Economic impact of 2012 SXSW totals $190 million


by ASHLEY GOUDEAU / KVUE News and Photojournalist JOHN FISHER

Bio | Email | Follow: @AshleyG_KVUE

Posted on October 4, 2012 at 6:18 PM

Updated Wednesday, Oct 30 at 8:32 AM

AUSTIN -- When South by Southwest (SXSW) kicked off 26 years ago there were just 700 people registered to attend. It's a time SXSW Executive Director Mike Shea remembers well.

"Back in the early days, there was just a dozen or so of us putting the whole thing together, and it was a nightmare," said Shea. "There was a lot of late, late nights and early, early mornings."

Fast-forward to March 2012, the music, interactive and film festivals brought 302,000 people to Austin -- the largest crowd to date. When those thousands of people come to Central Texas, they spend millions of dollars.

"They really bring a lot of people from all over the world to our city. That's got to have a good effect, and that really can't be quantified. You can't put a number on that," said Austin Mayor Lee Leffingwell.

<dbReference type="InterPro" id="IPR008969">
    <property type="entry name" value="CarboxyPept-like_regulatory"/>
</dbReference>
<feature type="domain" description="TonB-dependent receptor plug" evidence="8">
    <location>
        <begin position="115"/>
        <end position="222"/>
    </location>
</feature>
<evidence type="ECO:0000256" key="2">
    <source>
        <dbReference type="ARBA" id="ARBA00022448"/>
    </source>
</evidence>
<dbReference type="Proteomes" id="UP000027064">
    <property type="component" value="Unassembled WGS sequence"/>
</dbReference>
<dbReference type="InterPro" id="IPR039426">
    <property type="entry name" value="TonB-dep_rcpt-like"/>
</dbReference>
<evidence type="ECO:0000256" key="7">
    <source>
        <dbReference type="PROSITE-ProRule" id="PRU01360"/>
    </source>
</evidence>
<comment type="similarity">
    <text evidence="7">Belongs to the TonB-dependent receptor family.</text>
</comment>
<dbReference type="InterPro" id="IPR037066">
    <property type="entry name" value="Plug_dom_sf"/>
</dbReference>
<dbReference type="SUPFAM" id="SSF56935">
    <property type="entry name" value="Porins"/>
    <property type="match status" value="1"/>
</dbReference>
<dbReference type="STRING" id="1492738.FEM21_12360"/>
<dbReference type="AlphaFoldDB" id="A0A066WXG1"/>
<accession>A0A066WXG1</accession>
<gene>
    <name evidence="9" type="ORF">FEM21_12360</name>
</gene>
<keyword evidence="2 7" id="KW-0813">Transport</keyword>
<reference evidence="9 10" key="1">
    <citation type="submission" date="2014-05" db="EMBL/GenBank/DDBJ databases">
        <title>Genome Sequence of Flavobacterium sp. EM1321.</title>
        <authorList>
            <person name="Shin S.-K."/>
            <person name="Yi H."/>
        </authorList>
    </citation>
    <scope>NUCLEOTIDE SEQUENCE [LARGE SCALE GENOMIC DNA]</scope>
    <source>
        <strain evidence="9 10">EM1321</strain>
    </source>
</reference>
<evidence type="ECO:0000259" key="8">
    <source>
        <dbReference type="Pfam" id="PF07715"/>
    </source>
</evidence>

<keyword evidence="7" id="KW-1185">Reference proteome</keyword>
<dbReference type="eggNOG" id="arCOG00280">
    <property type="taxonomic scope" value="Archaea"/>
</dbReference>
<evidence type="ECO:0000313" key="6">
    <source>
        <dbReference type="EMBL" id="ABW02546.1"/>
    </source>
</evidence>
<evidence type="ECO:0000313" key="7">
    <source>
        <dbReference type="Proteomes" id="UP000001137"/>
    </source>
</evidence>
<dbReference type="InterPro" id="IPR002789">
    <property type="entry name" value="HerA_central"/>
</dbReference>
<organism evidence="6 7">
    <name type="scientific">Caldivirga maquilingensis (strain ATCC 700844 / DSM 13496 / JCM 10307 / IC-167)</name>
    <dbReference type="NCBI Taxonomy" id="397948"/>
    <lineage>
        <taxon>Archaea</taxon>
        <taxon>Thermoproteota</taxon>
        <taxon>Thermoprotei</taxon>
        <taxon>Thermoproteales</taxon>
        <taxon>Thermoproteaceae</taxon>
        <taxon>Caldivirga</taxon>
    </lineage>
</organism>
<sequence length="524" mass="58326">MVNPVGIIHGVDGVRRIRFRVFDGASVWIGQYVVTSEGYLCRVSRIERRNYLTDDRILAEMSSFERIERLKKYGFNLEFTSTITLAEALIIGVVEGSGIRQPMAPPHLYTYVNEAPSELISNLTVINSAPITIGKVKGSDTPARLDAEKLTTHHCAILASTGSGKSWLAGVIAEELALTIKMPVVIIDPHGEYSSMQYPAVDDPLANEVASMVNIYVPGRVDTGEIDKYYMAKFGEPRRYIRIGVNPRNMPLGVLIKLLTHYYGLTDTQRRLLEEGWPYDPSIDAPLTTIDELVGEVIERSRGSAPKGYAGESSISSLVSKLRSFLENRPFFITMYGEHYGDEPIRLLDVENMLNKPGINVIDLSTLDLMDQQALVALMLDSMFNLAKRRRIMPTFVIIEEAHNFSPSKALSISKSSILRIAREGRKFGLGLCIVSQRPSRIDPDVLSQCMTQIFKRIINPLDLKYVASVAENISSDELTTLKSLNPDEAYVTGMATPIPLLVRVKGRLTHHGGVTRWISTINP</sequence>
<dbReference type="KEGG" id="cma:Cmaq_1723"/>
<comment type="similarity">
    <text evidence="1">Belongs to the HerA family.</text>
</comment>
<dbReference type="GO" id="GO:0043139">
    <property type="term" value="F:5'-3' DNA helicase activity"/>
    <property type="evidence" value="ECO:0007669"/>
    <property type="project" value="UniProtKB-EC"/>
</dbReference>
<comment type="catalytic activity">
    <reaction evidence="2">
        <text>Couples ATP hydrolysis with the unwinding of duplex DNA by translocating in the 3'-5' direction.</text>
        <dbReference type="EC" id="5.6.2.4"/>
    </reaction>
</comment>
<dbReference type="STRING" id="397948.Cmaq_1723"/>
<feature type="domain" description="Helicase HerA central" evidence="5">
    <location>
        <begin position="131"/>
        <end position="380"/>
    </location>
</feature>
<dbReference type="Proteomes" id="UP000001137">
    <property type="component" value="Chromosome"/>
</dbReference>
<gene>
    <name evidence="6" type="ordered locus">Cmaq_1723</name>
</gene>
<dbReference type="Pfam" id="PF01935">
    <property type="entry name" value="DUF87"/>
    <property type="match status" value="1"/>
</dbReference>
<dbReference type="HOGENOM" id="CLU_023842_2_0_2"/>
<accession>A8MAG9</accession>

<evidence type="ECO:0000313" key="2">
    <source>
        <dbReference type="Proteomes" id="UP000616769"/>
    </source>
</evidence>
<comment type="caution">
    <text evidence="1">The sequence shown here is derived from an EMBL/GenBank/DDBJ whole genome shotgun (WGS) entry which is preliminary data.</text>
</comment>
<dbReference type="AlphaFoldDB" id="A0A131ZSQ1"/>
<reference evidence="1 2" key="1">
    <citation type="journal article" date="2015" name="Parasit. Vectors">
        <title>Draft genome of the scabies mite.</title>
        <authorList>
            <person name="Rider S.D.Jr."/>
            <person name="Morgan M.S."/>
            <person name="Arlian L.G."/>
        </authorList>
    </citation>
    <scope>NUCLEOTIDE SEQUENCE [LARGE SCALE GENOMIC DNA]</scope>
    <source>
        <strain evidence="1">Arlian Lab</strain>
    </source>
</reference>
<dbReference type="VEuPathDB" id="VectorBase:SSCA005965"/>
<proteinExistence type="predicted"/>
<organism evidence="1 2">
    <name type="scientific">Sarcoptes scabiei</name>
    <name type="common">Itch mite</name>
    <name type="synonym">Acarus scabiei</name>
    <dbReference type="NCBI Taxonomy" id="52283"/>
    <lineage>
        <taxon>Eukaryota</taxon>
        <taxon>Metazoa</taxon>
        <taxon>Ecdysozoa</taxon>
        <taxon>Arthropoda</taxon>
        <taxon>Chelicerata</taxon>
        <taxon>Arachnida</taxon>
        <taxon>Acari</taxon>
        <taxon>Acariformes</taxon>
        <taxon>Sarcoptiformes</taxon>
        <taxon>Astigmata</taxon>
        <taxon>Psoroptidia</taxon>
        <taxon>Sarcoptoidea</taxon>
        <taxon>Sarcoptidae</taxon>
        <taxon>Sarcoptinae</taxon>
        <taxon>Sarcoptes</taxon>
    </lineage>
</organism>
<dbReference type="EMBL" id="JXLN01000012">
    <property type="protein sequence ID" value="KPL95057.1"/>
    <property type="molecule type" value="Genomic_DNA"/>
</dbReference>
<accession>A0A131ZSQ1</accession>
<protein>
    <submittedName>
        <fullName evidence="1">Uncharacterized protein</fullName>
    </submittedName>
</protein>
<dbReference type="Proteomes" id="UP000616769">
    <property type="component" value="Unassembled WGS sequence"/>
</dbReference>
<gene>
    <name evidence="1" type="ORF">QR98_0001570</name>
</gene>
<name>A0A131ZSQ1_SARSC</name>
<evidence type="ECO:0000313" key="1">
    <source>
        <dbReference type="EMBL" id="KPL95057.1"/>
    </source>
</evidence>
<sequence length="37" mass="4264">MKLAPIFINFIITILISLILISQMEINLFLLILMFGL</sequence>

Maybe the mayor can't put a number on it, but Greyhill Advisors can. Greyhill Advisors Partner Ben Loftsgaarden made the announcement Thursday.

"In 2012, South by Southwest injected approximately $190 million into the local Austin economy," Loftsgaarden said.

According to Greyhill Advisers, $117 million of those dollars came from people visiting Austin. That includes the money they spend on hotels, food and transportation, and the people Austin businesses have to hire to prepare for the crowds.

The other $73 million comes from SXSW itself and the employees the company hires to put on the festival.

Just to put things into perspective, the last Superbowl brought in $155 million to the city of Indianapolis compared to SXSW's $190 million. Still, that $190 million number is only a fraction of the money spent.

"Anything that's not sanctioned by SXSW is not included in this study. So the impact is likely far, far greater, and if you were to ask some local restaurants or bar owners or taxi cab drivers, they would see an impact that's far greater," said Loftsgaarden. 

It's an impact that is only expected to grow as SXSW gets bigger and better.

Click here to see the full Greyhill Advisors report.